Newly identified cell population key to immune response

Mar 06, 2011
Dr. Axel Kallies from the Walter and Eliza Hall Institute in Melbourne, Australia, and his colleagues have used molecular signatures to identify a key cell population responsible for regulating the body's immune response. Credit: Walter and Eliza Hall Institute

Scientists from the Walter and Eliza Hall Institute have identified the key immune cell population responsible for regulating the body's immune response.

The finding could have wide-ranging repercussions for the treatment of , organ transplantation and cancer, and change how the efficacy of newly developed drugs is measured.

The discovery was made by Dr Erika Cretney, Dr Axel Kallies and Dr Stephen Nutt from the institute's Molecular Immunology division. It centred on a population of called regulatory T cells.

Regulatory T cells (T-regs) are responsible for limiting the immune response. Disorders that decrease T-reg activity can lead to autoimmune disorders such as or coeliac disease, while increased T-reg activity can suppress the immune system when it should be actively killing cancerous or infected cells.

Dr Kallies said the research team had used molecular signatures to identify which cells within the regulatory T cell population were responsible for suppressing immune responses.

"It turns out that the bulk of cells which are classified as regulatory T cells may not do much," Dr Kallies said. "In this study we have identified a distinct group of effector regulatory T cells, or 'active T-regs', which are the key drivers of immune response regulation."

Dr Nutt said the research had implications for clinical trial outcomes.

"Researchers often measure regulatory T cell numbers in clinical trials as a parameter for establishing whether there has been a positive immune response," Dr Nutt said. "We have shown that the absolute number of regulatory T cells isn't as important as the presence of this particular active regulatory T cell population."

Dr Nutt said the research showed that mice without active T-reg developed severe autoimmune , which is fatal.

"Not having this T cell population in the gut causes the to go into overdrive and attack the body's own cells," he said. "A lack of the factor that is needed to generate active T-reg cells has also been implicated in human genome-wide studies of Crohn's disease. So it would seem that this cell population is strongly linked to the development of autoimmunity."

Dr Cretney said that re-defining the active subset of the T-reg population would give researchers the ability to develop new ways to increase or block their activity in the body. "The next step for my research is to look at the function of this active T-reg population in autoimmunity and in cancer."

Dr Kallies said that for these reasons, there was a lot of excitement in the medical community about regulatory T cells. "Clinicians have shown that regulatory T cell activity impacts on many therapies," he said. "Many research teams are trying to manipulate and expand these cells for therapeutic use. Our finding will transform the way that researchers look at immune responses and open new avenues for treating diseases such as autoimmunity and cancer."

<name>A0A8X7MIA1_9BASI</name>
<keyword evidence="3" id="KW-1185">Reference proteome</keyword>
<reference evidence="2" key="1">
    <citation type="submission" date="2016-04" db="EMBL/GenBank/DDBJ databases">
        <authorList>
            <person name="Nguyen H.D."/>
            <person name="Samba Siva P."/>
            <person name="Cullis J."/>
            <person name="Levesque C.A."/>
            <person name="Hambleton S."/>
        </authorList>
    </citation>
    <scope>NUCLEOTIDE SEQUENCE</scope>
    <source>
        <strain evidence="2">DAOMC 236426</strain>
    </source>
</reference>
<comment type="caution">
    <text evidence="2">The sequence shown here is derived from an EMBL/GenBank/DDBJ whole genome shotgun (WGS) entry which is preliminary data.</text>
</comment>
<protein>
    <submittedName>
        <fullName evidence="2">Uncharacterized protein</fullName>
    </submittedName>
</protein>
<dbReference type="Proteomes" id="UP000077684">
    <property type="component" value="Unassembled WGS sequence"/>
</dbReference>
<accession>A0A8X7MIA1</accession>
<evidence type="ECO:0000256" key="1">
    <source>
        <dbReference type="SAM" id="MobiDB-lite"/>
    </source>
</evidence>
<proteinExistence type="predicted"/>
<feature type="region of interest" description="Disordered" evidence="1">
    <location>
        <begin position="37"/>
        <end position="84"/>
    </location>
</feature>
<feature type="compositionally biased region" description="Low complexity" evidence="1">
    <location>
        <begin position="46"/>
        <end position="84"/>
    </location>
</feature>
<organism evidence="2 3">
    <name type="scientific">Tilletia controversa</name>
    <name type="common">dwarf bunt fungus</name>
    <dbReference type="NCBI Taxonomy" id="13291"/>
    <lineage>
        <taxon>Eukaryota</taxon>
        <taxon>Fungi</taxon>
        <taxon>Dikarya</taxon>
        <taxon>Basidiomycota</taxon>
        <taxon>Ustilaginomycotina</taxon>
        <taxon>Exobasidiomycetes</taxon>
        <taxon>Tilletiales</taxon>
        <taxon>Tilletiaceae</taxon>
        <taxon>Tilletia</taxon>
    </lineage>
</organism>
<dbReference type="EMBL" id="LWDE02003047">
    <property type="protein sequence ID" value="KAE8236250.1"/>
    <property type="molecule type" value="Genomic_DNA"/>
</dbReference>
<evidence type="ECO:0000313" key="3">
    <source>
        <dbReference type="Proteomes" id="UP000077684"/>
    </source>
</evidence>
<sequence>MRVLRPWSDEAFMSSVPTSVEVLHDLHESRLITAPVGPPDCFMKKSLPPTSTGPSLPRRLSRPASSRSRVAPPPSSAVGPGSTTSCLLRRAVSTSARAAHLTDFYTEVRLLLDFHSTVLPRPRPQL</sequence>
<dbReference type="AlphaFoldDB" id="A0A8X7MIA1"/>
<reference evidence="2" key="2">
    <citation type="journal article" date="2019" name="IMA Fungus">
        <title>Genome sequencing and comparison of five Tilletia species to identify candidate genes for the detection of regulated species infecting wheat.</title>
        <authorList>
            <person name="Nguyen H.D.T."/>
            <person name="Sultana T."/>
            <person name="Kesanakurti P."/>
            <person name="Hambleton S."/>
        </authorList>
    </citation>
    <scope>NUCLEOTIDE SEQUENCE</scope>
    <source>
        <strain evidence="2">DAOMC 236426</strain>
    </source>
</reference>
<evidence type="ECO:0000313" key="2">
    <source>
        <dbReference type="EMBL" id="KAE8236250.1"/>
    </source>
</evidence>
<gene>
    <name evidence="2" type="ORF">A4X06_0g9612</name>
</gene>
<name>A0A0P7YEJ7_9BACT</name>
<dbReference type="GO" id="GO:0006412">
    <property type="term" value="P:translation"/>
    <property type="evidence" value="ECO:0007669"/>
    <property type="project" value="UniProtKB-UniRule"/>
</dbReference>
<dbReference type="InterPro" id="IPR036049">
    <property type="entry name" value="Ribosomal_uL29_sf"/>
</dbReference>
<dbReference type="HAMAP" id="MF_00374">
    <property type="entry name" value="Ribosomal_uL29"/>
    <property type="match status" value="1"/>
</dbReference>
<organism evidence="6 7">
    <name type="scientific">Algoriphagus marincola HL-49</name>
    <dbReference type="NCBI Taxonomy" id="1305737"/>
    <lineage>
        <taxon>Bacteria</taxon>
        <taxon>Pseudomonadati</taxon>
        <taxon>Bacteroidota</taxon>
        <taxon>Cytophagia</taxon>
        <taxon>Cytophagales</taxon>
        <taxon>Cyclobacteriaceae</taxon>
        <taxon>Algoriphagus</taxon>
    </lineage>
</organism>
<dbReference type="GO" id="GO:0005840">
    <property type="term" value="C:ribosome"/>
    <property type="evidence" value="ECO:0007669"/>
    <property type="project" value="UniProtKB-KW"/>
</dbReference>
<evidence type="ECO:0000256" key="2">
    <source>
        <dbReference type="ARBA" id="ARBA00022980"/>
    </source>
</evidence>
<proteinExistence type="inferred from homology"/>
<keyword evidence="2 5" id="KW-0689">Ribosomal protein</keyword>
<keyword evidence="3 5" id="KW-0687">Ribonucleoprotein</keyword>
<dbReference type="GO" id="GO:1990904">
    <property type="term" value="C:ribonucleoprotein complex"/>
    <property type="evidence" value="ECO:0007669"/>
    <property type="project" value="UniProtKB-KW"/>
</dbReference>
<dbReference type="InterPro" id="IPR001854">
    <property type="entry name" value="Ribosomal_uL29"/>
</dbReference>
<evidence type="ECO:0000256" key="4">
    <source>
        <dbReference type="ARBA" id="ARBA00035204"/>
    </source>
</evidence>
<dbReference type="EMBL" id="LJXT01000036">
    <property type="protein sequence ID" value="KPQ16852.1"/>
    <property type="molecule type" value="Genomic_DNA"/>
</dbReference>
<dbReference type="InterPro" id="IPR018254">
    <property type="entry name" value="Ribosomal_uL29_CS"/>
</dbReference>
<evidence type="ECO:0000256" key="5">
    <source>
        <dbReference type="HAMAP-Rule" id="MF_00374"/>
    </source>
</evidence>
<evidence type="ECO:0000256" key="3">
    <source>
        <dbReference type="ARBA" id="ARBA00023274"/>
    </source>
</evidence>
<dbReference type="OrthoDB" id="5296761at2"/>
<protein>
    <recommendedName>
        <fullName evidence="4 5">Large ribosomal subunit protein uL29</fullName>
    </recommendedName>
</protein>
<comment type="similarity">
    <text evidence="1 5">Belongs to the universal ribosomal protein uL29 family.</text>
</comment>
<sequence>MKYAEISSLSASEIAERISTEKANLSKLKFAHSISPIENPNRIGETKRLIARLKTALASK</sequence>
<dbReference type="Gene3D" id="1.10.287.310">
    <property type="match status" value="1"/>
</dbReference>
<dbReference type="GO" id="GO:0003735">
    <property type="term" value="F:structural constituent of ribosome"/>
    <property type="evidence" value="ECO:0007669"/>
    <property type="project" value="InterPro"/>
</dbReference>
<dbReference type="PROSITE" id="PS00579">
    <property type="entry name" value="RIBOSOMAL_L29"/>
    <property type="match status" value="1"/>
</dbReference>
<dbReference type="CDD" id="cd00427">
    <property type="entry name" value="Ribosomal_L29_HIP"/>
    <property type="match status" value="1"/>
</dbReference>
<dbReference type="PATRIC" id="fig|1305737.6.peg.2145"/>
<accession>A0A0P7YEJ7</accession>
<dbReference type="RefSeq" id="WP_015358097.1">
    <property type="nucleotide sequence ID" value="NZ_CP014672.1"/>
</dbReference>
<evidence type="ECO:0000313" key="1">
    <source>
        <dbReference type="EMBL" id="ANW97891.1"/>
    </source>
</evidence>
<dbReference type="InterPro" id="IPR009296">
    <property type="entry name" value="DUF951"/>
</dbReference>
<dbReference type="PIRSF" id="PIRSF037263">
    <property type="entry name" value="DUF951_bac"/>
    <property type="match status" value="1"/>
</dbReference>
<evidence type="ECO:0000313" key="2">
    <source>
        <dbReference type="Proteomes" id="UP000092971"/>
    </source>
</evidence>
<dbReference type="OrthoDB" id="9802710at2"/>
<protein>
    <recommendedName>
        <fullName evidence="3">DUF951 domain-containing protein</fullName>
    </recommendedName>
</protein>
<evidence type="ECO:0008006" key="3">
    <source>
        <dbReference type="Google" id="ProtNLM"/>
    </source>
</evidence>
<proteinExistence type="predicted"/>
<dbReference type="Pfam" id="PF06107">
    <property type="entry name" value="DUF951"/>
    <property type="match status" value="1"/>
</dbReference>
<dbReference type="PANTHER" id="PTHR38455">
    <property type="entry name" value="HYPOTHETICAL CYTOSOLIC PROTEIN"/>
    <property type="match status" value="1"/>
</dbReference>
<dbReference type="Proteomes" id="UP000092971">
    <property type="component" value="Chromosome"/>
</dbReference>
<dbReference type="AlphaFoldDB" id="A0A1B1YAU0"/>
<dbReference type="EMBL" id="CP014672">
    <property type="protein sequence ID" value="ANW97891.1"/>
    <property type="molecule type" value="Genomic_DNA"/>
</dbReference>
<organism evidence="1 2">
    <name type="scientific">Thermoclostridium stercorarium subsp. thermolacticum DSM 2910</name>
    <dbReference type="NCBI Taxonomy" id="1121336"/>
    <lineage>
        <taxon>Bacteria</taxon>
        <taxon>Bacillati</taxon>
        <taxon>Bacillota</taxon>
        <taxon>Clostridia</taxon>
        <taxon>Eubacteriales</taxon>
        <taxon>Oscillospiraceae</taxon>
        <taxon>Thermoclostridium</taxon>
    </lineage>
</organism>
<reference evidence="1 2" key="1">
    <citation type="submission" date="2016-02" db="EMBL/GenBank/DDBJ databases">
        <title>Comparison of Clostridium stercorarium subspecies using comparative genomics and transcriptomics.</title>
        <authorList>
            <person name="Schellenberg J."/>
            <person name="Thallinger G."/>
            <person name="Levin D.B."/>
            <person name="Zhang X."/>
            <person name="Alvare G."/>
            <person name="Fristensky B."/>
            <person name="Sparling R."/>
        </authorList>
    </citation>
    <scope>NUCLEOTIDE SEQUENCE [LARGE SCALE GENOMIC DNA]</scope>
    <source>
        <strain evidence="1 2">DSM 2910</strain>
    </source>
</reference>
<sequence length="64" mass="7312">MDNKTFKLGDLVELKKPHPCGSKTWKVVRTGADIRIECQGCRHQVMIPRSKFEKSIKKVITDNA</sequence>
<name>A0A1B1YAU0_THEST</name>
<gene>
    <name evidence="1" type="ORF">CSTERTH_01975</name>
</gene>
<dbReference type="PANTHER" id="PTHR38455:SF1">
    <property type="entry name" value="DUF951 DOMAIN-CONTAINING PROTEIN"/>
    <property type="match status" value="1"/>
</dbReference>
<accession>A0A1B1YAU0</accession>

Explore further: US scientists make embryonic stem cells from adult skin

More information: The research appears on the cover of today's edition of Nature Immunology.

Provided by Walter and Eliza Hall Institute

4.8 /5 (4 votes)

Related Stories

Strengthening the tumor-fighting ability of T cells

Mar 24, 2008

Researchers may have found a new way to promote immune cell attack on tumors. The new study, by a team of scientists in Milan, Italy, will be published online on March 24 in the Journal of Experimental Medicine.

Towards improved immunotherapy

Dec 01, 2008

A study published by Elsevier this month in Clinical Immunology, the official journal of the Clinical Immunology Society (CIS), describes a new method that facilitates the induction of a specific type of immune suppressive cells, ...

Promising new target emerges for autoimmune diseases

Sep 01, 2009

University of Michigan scientists say they have uncovered a fundamentally new mechanism that holds in check aggressive immune cells that can attack the body's own cells. The findings open a new avenue of research ...

When helper cells aren't helpful

May 24, 2010

Current research suggests that T helper-type 1 (Th1) cells, previously thought to mediate autoimmunity, may actual inhibit the development of experimental immune encephalomyelitis (EAE), a mouse model of multiple sclerosis ...

Recommended for you

Leeches help save woman's ear after pit bull mauling

Apr 18, 2014

(HealthDay)—A pit bull attack in July 2013 left a 19-year-old woman with her left ear ripped from her head, leaving an open wound. After preserving the ear, the surgical team started with a reconnection ...

New pain relief targets discovered

Apr 17, 2014

Scientists have identified new pain relief targets that could be used to provide relief from chemotherapy-induced pain. BBSRC-funded researchers at King's College London made the discovery when researching ...

User comments : 0

More news stories

Cancer stem cells linked to drug resistance

Most drugs used to treat lung, breast and pancreatic cancers also promote drug-resistance and ultimately spur tumor growth. Researchers at the University of California, San Diego School of Medicine have discovered ...

Making graphene in your kitchen

Graphene has been touted as a wonder material—the world's thinnest substance, but super-strong. Now scientists say it is so easy to make you could produce some in your kitchen.